As yet another year starts winding down to an end, I, at my age, can’t help feeling nostalgic. Indeed, at my age, I can’t help feeling nostalgic at any time of the year: everything nowadays reminds me of something from the past. Except for modern films. They don’t remind me of the past at all – but they do remind me how good films used to be.
And I don’t mean arthouse movies, or films you really have to go out of your way to see: I’m sure there are a few nuggets to be found if one looks hard enough. I mean mainstream films that are likely to come to my local cinema.
Last night, I watched on DVD a film from the mid-70s – One Flew Over the Cuckoos’ Nest. I can’t remember the last time I saw this film, but I can certainly remember the first. I had just turned 16, and was in my final year at school, just outside Glasgow. My father had obtained a new post in Lancashire, and my parents had decided to go down there for a week in search of a place to live. However, with my final year examinations coming up, it was out of the question for me to miss school: so I was left home alone. I have no idea how legal that was either then or now, but I didn’t mind in the slightest. A week on my own, doing as I pleased, seemed like heaven to me.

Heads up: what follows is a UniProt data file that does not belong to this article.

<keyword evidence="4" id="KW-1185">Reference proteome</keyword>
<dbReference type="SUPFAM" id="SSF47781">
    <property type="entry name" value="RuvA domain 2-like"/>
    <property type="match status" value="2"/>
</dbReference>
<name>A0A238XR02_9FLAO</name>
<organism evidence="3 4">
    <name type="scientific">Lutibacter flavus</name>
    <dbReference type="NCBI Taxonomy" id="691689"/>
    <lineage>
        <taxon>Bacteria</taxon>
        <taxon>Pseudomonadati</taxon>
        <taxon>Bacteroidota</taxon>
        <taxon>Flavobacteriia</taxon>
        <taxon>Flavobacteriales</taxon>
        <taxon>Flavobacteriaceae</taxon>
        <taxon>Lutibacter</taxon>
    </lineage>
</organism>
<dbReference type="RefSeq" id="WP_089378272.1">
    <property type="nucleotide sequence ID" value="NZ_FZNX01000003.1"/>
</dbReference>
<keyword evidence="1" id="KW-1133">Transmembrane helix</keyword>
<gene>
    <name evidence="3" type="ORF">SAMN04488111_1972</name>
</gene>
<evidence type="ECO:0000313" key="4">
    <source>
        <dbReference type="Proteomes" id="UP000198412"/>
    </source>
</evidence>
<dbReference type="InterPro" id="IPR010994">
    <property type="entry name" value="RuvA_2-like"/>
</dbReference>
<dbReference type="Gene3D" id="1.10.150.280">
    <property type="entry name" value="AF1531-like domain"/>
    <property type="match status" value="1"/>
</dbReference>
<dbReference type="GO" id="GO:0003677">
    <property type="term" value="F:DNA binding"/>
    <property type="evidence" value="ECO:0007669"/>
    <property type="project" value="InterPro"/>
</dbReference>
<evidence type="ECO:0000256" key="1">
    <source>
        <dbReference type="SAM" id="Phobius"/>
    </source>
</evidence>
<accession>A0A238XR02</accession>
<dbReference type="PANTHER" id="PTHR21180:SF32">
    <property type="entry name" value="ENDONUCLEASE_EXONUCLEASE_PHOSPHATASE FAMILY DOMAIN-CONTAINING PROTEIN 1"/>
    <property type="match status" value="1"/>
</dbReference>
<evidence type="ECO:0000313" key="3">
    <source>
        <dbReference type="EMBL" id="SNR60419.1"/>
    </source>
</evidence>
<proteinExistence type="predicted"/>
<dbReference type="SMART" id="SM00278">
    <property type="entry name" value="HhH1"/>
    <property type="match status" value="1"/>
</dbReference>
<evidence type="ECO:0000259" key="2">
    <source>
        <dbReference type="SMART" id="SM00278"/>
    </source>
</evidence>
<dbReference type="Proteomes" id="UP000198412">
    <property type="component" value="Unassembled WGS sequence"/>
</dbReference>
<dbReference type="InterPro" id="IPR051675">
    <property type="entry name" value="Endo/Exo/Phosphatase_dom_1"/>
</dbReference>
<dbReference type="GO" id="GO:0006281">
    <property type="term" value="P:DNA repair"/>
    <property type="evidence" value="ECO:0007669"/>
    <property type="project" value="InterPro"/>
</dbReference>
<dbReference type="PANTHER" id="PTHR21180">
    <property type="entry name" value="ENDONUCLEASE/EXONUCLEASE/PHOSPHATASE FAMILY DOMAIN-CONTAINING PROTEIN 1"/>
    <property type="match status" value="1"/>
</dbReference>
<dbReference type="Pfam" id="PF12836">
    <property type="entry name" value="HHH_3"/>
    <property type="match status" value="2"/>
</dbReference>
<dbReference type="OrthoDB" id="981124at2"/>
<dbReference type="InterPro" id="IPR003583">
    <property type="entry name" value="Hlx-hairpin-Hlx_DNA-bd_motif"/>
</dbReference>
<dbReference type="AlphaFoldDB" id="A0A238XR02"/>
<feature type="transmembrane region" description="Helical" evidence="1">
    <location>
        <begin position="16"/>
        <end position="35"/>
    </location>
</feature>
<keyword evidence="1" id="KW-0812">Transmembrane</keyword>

So that Saturday afternoon, I wandered around a wet Glasgow city centre, looking for a film to see. It had to be an X-rated film, because, after all, I was an adult now … at least, I could easily pass for 18. Not that I wanted to watch a porn film, as such: I knew which cinemas specialised in porn films, and, adult or not, would have been far too embarrassed to be seen queuing at those places – although what those cinemas in those days were allowed to show was no doubt very mild and innocent compared to what now seems acceptable even in mainstream cinema. That is not to say, of course, that I would have objected to a quick artistic flash, perhaps; but what I really wanted to see was a grown-up film – a drama aimed at a grown-up audience: I disdained the very idea of watching some kiddies’ movie..